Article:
9. Crystallographic growth and alignment of carbon nanotubes on few-layer graphene

    Science.gov (United States)

    Arash, Aram; Hunley, Patrick D.; Nasseri, Mohsen; Boland, Mathias J.; Sundararajan, Abhishek; Hudak, Bethany M.; Guiton, Beth S.; Strachan, Douglas R.

    2015-03-01

    Hybrid carbon nanotube and graphene structures are emerging as an exciting material system built from a common sp2 carbon backbone. Such hybrid systems have promise for use in improving the performance of energy storage and high-speed electronic applications. Towards the attainment of such hybrid materials, the catalytic growth and crystallographic alignment of these integrated structures are investigated along with the atomic-scale features of their interfaces. The catalytic activity of nanoparticles to form carbon nanotubes on the surface of few-layer graphene is tuned through precise feedstock application. Through careful materials synthesis, the interfaces of these hybrid carbon nanotube - graphene systems are investigated through ultra-high resolution electron microscopy.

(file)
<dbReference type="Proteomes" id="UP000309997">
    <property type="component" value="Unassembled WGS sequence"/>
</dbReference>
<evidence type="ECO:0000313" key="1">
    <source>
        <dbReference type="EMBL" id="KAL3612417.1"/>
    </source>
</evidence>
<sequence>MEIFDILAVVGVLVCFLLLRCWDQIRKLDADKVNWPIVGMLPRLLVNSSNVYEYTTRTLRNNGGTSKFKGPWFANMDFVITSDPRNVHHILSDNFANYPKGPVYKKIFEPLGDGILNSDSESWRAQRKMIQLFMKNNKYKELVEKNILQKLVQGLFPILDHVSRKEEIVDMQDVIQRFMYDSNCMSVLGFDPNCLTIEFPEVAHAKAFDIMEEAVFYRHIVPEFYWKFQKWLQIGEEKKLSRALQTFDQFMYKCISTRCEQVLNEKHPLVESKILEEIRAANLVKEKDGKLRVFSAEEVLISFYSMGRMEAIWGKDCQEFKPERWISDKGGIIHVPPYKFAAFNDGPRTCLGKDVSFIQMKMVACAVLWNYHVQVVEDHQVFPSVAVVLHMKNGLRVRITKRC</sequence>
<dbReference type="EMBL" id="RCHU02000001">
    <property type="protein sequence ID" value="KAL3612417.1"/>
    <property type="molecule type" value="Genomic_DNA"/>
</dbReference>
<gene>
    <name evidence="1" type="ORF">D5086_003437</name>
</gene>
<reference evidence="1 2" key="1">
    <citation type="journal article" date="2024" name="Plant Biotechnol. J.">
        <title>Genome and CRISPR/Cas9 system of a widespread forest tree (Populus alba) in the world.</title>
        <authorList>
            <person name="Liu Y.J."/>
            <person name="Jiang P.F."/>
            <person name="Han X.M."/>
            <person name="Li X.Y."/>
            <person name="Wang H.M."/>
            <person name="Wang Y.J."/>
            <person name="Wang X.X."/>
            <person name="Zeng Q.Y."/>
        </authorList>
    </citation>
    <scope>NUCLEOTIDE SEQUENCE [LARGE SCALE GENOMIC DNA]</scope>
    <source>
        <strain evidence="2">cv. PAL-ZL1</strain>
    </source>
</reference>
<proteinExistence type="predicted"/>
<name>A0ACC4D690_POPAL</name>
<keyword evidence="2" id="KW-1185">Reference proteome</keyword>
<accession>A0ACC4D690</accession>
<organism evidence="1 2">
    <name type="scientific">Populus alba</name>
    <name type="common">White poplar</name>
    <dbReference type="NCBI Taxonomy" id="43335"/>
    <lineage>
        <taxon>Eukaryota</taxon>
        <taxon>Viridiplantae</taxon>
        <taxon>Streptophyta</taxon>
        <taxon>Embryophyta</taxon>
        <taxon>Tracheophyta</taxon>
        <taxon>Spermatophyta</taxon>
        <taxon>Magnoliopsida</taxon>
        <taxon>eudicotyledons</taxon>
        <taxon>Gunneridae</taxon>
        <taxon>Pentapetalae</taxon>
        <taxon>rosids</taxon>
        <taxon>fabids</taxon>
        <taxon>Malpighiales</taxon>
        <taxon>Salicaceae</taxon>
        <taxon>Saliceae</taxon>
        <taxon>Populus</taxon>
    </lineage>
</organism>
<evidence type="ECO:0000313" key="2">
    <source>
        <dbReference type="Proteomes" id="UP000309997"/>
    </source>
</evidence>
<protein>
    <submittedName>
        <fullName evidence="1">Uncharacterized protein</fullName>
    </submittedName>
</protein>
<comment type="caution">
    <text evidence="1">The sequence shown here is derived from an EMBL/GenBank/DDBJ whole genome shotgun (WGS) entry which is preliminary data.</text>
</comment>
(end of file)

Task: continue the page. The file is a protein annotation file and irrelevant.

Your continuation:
10. Plasma fluorination of vertically aligned carbon nanotubes: functionalization and thermal stability

    OpenAIRE

    Claudia Struzzi; Mattia Scardamaglia; Axel Hemberg; Luca Petaccia; Jean-François Colomer; Rony Snyders; Carla Bittencourt

    2015-01-01

    Grafting of fluorine species on carbon nanostructures has attracted interest due to the effective modification of physical and chemical properties of the starting materials. Various techniques have been employed to achieve a controlled fluorination yield; however, the effect of contaminants is rarely discussed, although they are often present. In the present work, the fluorination of vertically aligned multiwalled carbon nanotubes was performed using plasma treatment in a magnetron sputtering...

  11. Synthesis, alignment, growth mechanism and functional properties of carbon nanotubes and their hybrid materials with inorganic and biomaterials

    OpenAIRE

    Joshi, Ravi

    2010-01-01